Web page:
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HMCSE Distinguished Lecture Series

The Hal Marcus of College of Science and Engineering (HMCSE) launched its first Great Minds Distinguished Lecture Series Spring 2018 with several notable speakers communicating the sciences with the community.


March 21, 2019 - Howard Kunreuther
A Risk Analysis Framework for Dealing with Climate Change Now

UWF Campus - 12:15 - 1:30 pm
Building 13, Room 230

ABSTRACT
There has been a growing interest in how decision makers deal with adverse events that can have catastrophic consequences in the face of climate change. Recent empirical evidence demonstrates that rather than using data from experts, residents in hazard-prone areas misperceive the risk and use simplified decision rules in dealing with low probability high consequence events. This session proposes a risk analysis and risk management framework for dealing with these extreme events. A behavioral risk audit is proposed for improving the decision-making process so individuals and communities have an interest in taking steps now to avoid or reduce the consequences of future hurricanes and flooding that very likely will be intensified due to climate change.

RSVP for the Kunreuther Campus Lecture


March 21, 2019 - Howard Kunreuther
Why We Are Underprepared for Climate Change and Ways to Remedy This Problem

Old Christ Church- 6:00 pm
Historic Pensacola, Fl
405 S Adams Street

ABSTRACT

We face challenges in dealing with potentially catastrophic events associated with climate change. Most individuals exhibit systematic biases so they do not think about investing in energy-efficient measures to reduce global warming or undertaking protective actions to reduce damage to their homes from future floods or hurricanes until after a disaster occurs. I will highlight why we ignore these risks and recommend communication strategies coupled with economic incentives so individuals will want to take steps now rather than waiting until it is too late to reduce the risks from climate change and adapt to its consequences.

RSVP for Kunreuther Downtown Lecture


March 22, 2019 - Howard Kunreuther
Flood Insurance as a Tool for Resilience: Workshop

IHMC- 9 am to 4 pm
40 S Alcaniz Street
Pensacola, Fl

ABSTRACT
In this all-day workshop, we bring together planners, floodplain managers, academics, and stakeholders from the insurance industry to discuss flood insurance and how it can be leveraged as a tool for the community- and household-level resilience despite a changing climate. Topics to be covered include:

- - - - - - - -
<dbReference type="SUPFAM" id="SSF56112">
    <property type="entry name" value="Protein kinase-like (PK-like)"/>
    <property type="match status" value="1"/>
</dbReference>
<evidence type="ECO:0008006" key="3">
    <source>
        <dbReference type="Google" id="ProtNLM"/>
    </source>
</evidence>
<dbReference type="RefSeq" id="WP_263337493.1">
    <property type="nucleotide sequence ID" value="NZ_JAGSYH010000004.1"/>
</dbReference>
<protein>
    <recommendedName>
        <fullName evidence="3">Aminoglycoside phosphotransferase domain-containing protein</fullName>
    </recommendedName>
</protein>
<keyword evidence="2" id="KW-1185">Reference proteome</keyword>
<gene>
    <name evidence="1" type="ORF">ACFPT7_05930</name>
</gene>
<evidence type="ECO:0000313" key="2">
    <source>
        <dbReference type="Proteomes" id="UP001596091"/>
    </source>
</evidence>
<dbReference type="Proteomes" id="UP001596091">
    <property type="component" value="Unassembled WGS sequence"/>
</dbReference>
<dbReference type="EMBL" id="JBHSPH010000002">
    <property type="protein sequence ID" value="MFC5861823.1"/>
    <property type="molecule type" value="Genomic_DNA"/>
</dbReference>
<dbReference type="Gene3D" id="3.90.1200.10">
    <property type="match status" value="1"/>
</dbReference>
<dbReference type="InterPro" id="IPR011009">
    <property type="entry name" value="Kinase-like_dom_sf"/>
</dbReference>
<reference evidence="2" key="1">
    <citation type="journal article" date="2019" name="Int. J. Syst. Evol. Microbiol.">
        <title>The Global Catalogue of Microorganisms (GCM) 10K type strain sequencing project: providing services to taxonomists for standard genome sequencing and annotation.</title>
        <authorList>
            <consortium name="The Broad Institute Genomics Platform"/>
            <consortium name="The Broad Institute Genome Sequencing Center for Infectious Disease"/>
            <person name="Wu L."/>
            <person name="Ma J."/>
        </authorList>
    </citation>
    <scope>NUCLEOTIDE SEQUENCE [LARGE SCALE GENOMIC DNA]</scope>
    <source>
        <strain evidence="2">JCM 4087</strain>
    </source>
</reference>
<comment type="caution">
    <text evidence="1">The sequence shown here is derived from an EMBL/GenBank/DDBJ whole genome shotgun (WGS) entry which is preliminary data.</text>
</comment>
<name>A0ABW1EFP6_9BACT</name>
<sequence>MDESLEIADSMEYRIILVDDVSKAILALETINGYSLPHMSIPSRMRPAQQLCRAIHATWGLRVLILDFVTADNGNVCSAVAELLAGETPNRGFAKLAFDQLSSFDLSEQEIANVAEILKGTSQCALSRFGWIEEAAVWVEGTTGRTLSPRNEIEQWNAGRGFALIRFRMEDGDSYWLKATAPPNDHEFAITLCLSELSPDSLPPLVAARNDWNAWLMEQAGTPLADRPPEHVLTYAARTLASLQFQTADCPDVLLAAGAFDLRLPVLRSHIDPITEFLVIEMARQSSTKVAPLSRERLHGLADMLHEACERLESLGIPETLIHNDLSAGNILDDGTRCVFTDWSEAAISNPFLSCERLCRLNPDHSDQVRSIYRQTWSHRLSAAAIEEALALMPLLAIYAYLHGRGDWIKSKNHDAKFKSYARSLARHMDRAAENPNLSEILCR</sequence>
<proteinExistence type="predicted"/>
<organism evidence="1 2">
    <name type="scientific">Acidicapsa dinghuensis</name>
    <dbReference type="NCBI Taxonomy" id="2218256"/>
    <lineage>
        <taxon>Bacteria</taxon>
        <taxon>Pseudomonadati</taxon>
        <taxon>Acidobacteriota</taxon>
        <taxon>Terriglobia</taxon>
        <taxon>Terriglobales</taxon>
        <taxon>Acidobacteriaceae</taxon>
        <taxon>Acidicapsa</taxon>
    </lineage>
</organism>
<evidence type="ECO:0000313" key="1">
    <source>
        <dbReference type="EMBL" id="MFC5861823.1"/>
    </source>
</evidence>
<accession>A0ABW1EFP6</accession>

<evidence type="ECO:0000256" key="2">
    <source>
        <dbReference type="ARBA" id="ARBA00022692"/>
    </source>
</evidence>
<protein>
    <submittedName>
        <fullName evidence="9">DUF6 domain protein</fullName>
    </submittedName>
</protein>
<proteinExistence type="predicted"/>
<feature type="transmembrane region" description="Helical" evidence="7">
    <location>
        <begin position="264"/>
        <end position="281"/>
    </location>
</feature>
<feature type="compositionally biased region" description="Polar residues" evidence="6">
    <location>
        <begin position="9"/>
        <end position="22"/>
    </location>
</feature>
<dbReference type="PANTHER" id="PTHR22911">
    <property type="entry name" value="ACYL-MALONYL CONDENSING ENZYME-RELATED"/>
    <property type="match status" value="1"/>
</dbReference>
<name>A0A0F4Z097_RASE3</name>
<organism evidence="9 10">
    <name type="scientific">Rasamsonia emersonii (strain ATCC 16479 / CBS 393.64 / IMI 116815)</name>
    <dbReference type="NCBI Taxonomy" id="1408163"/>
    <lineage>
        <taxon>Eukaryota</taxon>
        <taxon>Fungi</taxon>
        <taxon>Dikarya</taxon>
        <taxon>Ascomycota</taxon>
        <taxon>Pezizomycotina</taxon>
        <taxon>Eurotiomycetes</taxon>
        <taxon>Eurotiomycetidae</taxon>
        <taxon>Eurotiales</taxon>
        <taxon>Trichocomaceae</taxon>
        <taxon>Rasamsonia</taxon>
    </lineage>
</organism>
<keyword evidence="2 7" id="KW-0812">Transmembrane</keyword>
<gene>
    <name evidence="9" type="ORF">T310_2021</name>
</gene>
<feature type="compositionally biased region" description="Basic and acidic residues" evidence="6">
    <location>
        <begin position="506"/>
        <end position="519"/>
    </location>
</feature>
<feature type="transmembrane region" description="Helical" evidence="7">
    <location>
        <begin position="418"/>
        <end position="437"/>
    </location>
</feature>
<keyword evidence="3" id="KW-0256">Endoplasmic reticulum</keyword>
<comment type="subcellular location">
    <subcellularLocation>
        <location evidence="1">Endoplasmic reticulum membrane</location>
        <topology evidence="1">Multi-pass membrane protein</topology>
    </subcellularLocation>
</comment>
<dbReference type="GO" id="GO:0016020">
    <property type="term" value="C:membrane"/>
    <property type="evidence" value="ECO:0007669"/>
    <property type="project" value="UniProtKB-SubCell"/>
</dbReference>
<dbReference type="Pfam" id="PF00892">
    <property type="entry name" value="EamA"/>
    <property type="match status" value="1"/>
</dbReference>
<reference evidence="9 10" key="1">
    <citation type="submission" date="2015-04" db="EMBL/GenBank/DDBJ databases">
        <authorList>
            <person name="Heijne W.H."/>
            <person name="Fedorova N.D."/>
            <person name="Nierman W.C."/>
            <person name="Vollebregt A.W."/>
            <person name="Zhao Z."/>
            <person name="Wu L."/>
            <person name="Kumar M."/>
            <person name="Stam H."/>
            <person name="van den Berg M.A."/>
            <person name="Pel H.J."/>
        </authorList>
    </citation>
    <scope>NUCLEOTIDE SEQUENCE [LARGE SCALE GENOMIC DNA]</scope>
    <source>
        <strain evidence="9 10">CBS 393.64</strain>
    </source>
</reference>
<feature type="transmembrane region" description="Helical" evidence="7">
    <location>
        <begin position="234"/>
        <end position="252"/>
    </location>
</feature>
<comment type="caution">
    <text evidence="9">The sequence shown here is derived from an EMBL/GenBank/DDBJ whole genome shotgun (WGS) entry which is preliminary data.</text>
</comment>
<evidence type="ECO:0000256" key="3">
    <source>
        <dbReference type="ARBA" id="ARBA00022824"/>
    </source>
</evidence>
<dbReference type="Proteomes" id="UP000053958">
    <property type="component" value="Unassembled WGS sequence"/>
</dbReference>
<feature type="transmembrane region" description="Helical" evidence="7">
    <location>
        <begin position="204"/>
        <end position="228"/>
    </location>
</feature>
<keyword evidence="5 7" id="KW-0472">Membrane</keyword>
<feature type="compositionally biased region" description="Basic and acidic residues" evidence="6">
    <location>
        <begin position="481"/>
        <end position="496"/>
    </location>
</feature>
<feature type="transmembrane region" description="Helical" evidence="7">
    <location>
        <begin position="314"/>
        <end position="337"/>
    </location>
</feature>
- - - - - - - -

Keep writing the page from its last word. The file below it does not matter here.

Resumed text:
• Current and future flood risks in Florida
  • Reasons why household-level decision-makers do not carry flood insurance coverage
  • Flood coverage from the National Flood Insurance Program (NFIP) versus coverage from a private insurer
  • Linking mitigation with insurance
  • Increasing public awareness of flood risks and insurance

You must pre-register for this limited seating workshop. For more information contact Chasidy Hobbs


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Howard Kunreuther's Bio

Howard Kunreuther is the James G. Dinan Professor of Decision Sciences and Public Policy, and Co-Director of the Risk Management and Decision Processes Center at the Wharton School, University of Pennsylvania. Howard has a long-standing interest in ways that society can better manage low-probability, high-consequence events related to technological and natural hazards. He is a fellow of the American Association for the Advancement of Science (AAAS), a distinguished fellow of the Society for Risk Analysis, and recipient of the 2015 Shin Research Excellence Award from the Geneva Association and International Insurance Society (IIS) in recognition of his outstanding work on the role of public-private partnerships in mitigating and managing risks.

Howard recently served on the Technical Mapping Advisory Council (TMAC) under the direction of the Federal Emergency Management Agency (FEMA). He was a Coordinating Lead Author for the Intergovernmental Panel on Climate Change (IPCC)’s 5th Assessment Report, Working Group III, Chapter 2, “Integrated Risk and Uncertainty Assessment of Climate Change Response Policies.” He is a co-author with Marilyn Montgomery on “Pricing storm surge risks and evaluating mitigation measures in Pensacola, Florida” in a project funded by the Florida Department of Emergency Management (FDEM) to study flood risk, flood insurance, and the linkages between risk-based flood insurance premiums, affordability, and mitigation. Howard’s recent books include “The Ostrich Paradox: Why We Underprepare for Disasters” with R.  Meyer (Wharton Digital Press), and “Insurance and Behavioral Economics: Improving Decisions in the "Most Misunderstood Industry” with M. Pauly and S. McMorrow (Cambridge University Press).